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 Decade: 2000-2009
 Year: 2005
 Collection: Congressional Research Service Reports
International Financial Institutions:  Funding U.S. Participation

International Financial Institutions: Funding U.S. Participation

Date: May 3, 2005
Creator: Sanford, Jonathan E
Description: None
Contributing Partner: UNT Libraries Government Documents Department
Foreign Direct Investment in the United States: An Economic Analysis

Foreign Direct Investment in the United States: An Economic Analysis

Date: March 23, 2005
Creator: Jackson, James K
Description: None
Contributing Partner: UNT Libraries Government Documents Department
Campaign Financing

Campaign Financing

Date: January 5, 2005
Creator: Cantor, Joseph E
Description: This is one report in the series of reports that discuss the campaign finance practices and related issues. Concerns over financing federal elections have become a seemingly perennial aspect of our political system, centered on the enduring issues of high campaign costs and reliance on interest groups for needed campaign funds. The report talks about the today’s paramount issues such as perceived loopholes in current law and the longstanding issues: overall costs, funding sources, and competition.
Contributing Partner: UNT Libraries Government Documents Department
Accounting Problems at Fannie Mae

Accounting Problems at Fannie Mae

Date: November 15, 2005
Creator: Jickling, Mark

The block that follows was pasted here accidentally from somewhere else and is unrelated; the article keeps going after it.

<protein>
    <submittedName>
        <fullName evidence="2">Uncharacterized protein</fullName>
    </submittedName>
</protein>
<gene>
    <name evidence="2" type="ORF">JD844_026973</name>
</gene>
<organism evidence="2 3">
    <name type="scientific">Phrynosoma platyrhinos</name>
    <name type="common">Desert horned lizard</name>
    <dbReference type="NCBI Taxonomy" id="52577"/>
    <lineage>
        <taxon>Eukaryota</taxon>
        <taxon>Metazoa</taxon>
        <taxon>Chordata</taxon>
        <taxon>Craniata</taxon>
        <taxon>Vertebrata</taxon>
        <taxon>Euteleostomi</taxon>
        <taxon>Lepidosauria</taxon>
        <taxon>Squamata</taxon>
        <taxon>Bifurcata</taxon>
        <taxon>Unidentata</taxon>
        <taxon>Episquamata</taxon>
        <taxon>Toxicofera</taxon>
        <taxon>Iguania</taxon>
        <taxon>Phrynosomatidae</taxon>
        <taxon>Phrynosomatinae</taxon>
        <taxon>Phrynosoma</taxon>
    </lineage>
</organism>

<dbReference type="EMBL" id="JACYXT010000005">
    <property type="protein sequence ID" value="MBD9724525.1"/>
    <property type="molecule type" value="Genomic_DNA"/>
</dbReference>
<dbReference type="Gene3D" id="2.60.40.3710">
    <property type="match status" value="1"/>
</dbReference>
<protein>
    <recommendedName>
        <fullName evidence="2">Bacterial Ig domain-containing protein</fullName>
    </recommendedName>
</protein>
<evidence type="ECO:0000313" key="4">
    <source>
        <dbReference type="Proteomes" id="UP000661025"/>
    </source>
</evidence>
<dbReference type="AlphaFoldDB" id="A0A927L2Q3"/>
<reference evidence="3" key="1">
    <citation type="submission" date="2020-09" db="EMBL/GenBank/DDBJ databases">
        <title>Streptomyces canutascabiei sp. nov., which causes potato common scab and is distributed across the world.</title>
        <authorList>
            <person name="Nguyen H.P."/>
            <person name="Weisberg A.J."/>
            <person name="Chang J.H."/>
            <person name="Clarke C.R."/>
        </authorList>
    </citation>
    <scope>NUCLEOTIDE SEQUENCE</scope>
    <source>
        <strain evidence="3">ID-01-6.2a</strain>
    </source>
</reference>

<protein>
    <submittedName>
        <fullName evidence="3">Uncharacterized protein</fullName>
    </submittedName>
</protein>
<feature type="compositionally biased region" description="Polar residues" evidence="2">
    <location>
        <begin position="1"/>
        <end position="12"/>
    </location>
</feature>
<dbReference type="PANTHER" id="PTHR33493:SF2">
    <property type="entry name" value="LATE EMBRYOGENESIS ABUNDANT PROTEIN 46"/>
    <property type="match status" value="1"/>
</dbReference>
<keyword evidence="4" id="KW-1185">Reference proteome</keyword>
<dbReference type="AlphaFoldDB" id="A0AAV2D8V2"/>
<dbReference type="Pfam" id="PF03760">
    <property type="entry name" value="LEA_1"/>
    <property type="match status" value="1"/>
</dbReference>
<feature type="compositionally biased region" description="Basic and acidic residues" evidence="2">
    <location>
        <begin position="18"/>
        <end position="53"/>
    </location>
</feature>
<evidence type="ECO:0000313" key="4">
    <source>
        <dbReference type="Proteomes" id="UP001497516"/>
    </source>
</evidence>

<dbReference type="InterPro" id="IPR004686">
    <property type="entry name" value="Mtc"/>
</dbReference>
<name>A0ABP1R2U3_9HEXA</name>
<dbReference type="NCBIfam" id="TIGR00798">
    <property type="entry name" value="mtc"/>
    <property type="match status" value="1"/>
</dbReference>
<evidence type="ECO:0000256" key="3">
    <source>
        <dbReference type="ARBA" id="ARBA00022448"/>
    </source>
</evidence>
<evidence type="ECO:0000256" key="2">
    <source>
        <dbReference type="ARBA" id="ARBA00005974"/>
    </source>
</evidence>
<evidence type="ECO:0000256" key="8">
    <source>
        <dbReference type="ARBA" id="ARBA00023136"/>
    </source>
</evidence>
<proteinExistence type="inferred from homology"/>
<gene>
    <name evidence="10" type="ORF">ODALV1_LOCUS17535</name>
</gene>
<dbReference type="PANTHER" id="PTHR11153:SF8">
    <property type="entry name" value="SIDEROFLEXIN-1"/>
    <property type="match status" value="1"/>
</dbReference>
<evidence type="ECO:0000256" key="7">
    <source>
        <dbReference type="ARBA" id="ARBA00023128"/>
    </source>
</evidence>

Description: On September 22, 2004, the Office of Federal Housing Enterprise Supervision (OFHEO) made public a report that was highly critical of accounting methods at Fannie Mae, the government-sponsored enterprise that plays a leading role in the secondary mortgage market. OFHEO charged Fannie Mae with not following generally accepted accounting practices in two critical areas: (1) amortization of discounts, premiums, and fees involved in the purchase of home mortgages and (2) accounting for financial derivatives contracts. According to OFHEO, these deviations from standard accounting rules allowed Fannie Mae to reduce volatility in reported earnings, present investors with an artificial picture of steadily growing profits, and, in at least one case, to meet financial performance targets that triggered the payment of bonuses to company executives. On November 15, 2004, Fannie Mae reported that it was unable to file a third-quarter earnings statement because its auditor, KPMG, refused to sign off on the accounting results. On December 15, 2004, the Securities and Exchange Commission (SEC), after finding inadequacies in Fannie’s accounting policies and methodologies, directed Fannie Mae to restate its accounting results since 2001. Shortly thereafter, the company’s CEO and CFO resigned. It is estimated that earnings since 2001 will be revised downwards ...